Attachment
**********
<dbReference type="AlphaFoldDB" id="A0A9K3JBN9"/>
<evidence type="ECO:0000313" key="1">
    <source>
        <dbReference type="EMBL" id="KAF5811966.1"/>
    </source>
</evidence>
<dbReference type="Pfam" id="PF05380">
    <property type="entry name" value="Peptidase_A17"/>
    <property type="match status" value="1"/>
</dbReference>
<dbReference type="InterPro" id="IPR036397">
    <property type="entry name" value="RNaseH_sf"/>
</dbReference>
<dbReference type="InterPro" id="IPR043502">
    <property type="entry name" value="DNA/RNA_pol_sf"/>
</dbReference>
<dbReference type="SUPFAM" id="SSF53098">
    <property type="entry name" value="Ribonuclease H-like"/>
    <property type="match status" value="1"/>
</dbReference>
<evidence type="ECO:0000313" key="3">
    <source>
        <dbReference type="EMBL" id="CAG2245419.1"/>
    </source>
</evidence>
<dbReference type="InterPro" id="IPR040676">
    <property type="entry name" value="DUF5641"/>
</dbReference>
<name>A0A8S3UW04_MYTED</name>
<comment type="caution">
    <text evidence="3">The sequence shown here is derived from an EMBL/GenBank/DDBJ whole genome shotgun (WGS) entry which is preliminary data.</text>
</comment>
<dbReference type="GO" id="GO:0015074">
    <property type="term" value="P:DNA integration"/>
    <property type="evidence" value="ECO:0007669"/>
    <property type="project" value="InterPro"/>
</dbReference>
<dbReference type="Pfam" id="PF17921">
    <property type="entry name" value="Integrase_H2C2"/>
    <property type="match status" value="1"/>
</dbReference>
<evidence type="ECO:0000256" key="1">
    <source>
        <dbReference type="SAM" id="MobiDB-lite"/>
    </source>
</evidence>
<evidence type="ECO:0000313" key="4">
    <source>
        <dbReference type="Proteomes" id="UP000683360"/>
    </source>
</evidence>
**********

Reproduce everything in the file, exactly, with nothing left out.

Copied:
<dbReference type="AlphaFoldDB" id="A0A9K3JBN9"/>
<evidence type="ECO:0000313" key="1">
    <source>
        <dbReference type="EMBL" id="KAF5811966.1"/>
    </source>
</evidence>
<dbReference type="Pfam" id="PF05380">
    <property type="entry name" value="Peptidase_A17"/>
    <property type="match status" value="1"/>
</dbReference>
<dbReference type="InterPro" id="IPR036397">
    <property type="entry name" value="RNaseH_sf"/>
</dbReference>
<dbReference type="InterPro" id="IPR043502">
    <property type="entry name" value="DNA/RNA_pol_sf"/>
</dbReference>
<dbReference type="SUPFAM" id="SSF53098">
    <property type="entry name" value="Ribonuclease H-like"/>
    <property type="match status" value="1"/>
</dbReference>
<evidence type="ECO:0000313" key="3">
    <source>
        <dbReference type="EMBL" id="CAG2245419.1"/>
    </source>
</evidence>
<dbReference type="InterPro" id="IPR040676">
    <property type="entry name" value="DUF5641"/>
</dbReference>
<name>A0A8S3UW04_MYTED</name>
<comment type="caution">
    <text evidence="3">The sequence shown here is derived from an EMBL/GenBank/DDBJ whole genome shotgun (WGS) entry which is preliminary data.</text>
</comment>
<dbReference type="GO" id="GO:0015074">
    <property type="term" value="P:DNA integration"/>
    <property type="evidence" value="ECO:0007669"/>
    <property type="project" value="InterPro"/>
</dbReference>
<dbReference type="Pfam" id="PF17921">
    <property type="entry name" value="Integrase_H2C2"/>
    <property type="match status" value="1"/>
</dbReference>
<evidence type="ECO:0000256" key="1">
    <source>
        <dbReference type="SAM" id="MobiDB-lite"/>
    </source>
</evidence>
<evidence type="ECO:0000313" key="4">
    <source>
        <dbReference type="Proteomes" id="UP000683360"/>
    </source>
</evidence>